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Jumana Rahman reflects on her legal career from high profile litigation cases to building a team Cohen & Gresser. She considers her experience as a woman in law and offers advice for those coming into the profession.
The Family Business
Nobody in my family had ever worked in the law, instead I came from a family of doctors which was quite common for immigrants from Bangladesh. My parents had moved to this country in the early 1970s for my father’s studies and then to wait out the bloody war between Bangladesh and Pakistan.
My act of rebellion was to refuse to study medicine as my parents expected. I still wanted a vocational subject which combined the discursive quality of arts with the precision of science subjects. Law seemed to embody both of those qualities. I applied to study law at Cambridge rather than medicine and my younger sister ended up doing medicine, so my parents got their doctor.
As I had no connection with the profession, I didn’t understand what being a lawyer was like outside of what I’d seen of lawyers in court in TV dramas like LA Law. I wrote to law firms seeking work experience to understand exactly what kind of law I wanted to do. I realised that I liked complex, international work and applied for training contracts on the basis that the firms I applied to had international offices.
I joined Lovells for my training contract and was fortunate that my first seat was in the fraud and insolvency litigation department. The firm was taking on some of the biggest and most high-profile cases. I worked on large corporate collapses, including that of BCCI, and got bitten by the international litigation bug. I liked being involved in multi-party, multi-jurisdiction, high stakes and high octane cases.
After Lovells, I moved to a smaller firm to get more responsibility. One of the cases was a judicial review against Customs & Excise for Hoverspeed. People were entitled to bring back a certain amount of cigarettes and alcohol from the Continent without paying duty as long as it was for their personal use. We contended that Customs & Excise was being overly aggressive in the way they were confiscating goods they alleged were for resale. We took on a government agency in a specialist area of law and won. The case ended up being on the News at Ten and I was quoted in The Sun!
I then moved to Latham & Watkins and worked on another big judicial review for the London Metals Exchange, defending a case brought by Rusal which was owned and controlled by Oleg Deripaska. Rusal brought a claim against LME alleging that their proposed changes to its warehousing rules were irrational and unreasonable. It was a case that was going to have a significant effect on the worldwide aluminium market, so it became quite a high profile case which we went on to win in the Court of Appeal.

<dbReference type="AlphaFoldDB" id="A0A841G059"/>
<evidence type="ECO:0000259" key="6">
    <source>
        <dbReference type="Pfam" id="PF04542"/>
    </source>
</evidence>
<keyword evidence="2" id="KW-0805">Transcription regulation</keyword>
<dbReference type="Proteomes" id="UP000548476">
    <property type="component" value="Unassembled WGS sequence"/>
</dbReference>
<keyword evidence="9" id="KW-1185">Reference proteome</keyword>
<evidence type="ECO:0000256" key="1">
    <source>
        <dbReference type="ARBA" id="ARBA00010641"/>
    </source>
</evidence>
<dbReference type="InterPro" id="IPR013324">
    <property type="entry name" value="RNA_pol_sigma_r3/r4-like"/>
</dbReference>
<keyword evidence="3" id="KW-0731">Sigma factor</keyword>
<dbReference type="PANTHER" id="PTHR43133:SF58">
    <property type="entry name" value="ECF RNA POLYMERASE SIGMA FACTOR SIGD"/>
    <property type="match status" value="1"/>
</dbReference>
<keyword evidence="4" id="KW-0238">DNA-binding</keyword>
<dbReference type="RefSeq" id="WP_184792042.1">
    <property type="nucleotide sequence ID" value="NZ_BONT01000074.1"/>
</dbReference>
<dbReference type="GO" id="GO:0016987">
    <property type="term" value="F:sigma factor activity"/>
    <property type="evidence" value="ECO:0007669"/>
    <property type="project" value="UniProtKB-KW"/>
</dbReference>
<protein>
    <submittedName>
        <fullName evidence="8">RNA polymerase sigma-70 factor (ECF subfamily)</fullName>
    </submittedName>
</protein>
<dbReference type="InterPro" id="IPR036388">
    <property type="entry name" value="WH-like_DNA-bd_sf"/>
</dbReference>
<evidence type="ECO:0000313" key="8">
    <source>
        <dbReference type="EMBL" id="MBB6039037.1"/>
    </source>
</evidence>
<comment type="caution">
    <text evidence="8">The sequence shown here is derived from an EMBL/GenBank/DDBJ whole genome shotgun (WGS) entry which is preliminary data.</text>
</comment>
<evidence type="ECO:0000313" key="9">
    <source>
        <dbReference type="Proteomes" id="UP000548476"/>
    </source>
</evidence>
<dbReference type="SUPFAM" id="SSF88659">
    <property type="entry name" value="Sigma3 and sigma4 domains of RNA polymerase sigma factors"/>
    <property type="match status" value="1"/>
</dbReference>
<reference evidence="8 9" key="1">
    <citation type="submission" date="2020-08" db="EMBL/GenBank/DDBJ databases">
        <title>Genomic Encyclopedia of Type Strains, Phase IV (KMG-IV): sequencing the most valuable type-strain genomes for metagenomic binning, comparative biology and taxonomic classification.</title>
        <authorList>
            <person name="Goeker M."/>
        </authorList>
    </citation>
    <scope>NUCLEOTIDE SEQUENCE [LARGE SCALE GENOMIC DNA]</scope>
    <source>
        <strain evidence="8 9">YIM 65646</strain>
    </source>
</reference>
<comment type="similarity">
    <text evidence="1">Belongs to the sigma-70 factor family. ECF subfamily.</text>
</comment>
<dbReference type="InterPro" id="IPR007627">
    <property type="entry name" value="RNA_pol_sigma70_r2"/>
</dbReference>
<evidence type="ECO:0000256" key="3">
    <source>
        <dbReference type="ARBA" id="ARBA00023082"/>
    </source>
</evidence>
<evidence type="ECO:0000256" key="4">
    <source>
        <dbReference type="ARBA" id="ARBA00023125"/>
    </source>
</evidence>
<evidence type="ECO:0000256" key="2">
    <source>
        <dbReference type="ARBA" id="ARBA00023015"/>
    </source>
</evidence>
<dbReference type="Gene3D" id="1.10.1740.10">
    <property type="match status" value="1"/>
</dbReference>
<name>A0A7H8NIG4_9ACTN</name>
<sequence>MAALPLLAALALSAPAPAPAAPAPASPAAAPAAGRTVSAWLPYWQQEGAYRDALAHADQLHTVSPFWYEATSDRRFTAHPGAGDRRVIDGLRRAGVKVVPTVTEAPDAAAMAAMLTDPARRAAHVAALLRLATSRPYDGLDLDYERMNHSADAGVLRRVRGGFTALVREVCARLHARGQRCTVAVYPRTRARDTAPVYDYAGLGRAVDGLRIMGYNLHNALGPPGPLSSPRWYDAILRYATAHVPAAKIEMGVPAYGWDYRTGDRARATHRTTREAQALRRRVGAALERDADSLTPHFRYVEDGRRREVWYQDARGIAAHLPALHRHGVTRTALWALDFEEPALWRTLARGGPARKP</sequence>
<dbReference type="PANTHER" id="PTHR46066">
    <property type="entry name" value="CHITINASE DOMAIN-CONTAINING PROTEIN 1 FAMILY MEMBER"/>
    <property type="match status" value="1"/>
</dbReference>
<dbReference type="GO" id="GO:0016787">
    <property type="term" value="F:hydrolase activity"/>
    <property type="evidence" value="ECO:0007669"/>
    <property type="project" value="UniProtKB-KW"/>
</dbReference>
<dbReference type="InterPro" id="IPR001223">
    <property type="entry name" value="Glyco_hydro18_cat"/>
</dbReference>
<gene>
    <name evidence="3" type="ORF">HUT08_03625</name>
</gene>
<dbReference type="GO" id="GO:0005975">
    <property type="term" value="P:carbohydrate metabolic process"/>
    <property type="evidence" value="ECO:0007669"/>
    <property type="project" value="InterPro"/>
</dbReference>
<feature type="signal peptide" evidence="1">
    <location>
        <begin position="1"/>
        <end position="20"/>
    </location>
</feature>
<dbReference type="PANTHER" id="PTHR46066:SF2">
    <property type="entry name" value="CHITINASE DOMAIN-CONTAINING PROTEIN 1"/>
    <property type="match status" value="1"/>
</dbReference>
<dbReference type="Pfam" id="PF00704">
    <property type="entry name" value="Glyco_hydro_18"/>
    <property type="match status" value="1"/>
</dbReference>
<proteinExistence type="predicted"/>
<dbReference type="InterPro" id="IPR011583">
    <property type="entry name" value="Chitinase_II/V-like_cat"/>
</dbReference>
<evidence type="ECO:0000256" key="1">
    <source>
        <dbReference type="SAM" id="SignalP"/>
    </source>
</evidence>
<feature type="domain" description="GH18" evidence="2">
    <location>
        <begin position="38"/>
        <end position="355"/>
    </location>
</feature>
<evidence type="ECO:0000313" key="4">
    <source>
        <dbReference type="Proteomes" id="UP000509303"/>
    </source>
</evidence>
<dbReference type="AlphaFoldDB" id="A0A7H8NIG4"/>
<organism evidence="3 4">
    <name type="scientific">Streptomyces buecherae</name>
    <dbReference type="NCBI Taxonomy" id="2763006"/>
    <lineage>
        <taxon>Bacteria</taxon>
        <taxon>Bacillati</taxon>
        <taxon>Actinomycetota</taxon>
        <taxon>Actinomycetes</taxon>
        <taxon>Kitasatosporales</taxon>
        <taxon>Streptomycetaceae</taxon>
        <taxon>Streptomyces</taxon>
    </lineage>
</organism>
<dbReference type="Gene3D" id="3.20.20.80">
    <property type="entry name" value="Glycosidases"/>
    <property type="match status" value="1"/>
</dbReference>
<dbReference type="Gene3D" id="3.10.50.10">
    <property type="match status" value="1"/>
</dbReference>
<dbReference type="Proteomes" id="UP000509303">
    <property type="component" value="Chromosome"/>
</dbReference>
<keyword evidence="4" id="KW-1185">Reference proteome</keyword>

A New Challenge
In 2019 I decided it was time for a fresh challenge and joined Cohen & Gresser to build a commercial litigation and arbitration team in London. The idea of growing something that you and others have started and built together was a really attractive challenge.
Then the pandemic came, and we had to adapt to the circumstances. We weren’t able to attend conferences and get out there as we sought to build up the business and the brand. Luckily Cohen & Gresser is very agile, and we don’t need to go through multiple layers of red tape to make decisions. We have been building a team from the ground up and recruited a team of people that are all focused on a common goal.
Now we are back in the office, I am loving working in Mayfair. Having worked my entire life in the city, I have to say Mayfair is a much more interesting place to be.
I try to do my bit for women in the profession as when I was starting out there were very few women in senior positions, and we weren’t even supposed to wear trousers.
As I became more senior, I really tried to focus on initiatives that were designed to rebalance that. I co-led a women’s group at Latham for many years that would hold networking events and provide support and training for junior women. I went on to co-chair Network for Knowledge, a group that was set up for senior women in legal and compliance in big law firms and investment banks. I have done quite a bit of mentoring through various schemes and at Cohen & Gresser, we have a very active women’s group in London.
I think the battle for legitimacy has been won, and everyone now understands the business case for diversity. But that’s not to say it has been achieved by any means. There is still a depressing lag when it comes to women being retained and promoted by firms, particularly when they have children.
Advice for the Next Generation
My advice to women coming into the profession is it is very important right from the beginning to be thinking about developing networks and ensuring that you are visible and present. If you are in the fortunate position of having a choice over where you want to work, do your research into a firm’s track record and get an idea of whether it is a hospitable environment.
Don’t be too prescriptive about the exact kind of work you want to do; sometimes happenstance can take you in exciting directions. Remember that an entrepreneurial and curious spirit will stand you in good stead. Lastly, ensure that you look after your mental health. Law can be an intense profession so be kind to yourself.
Cohen & Gresser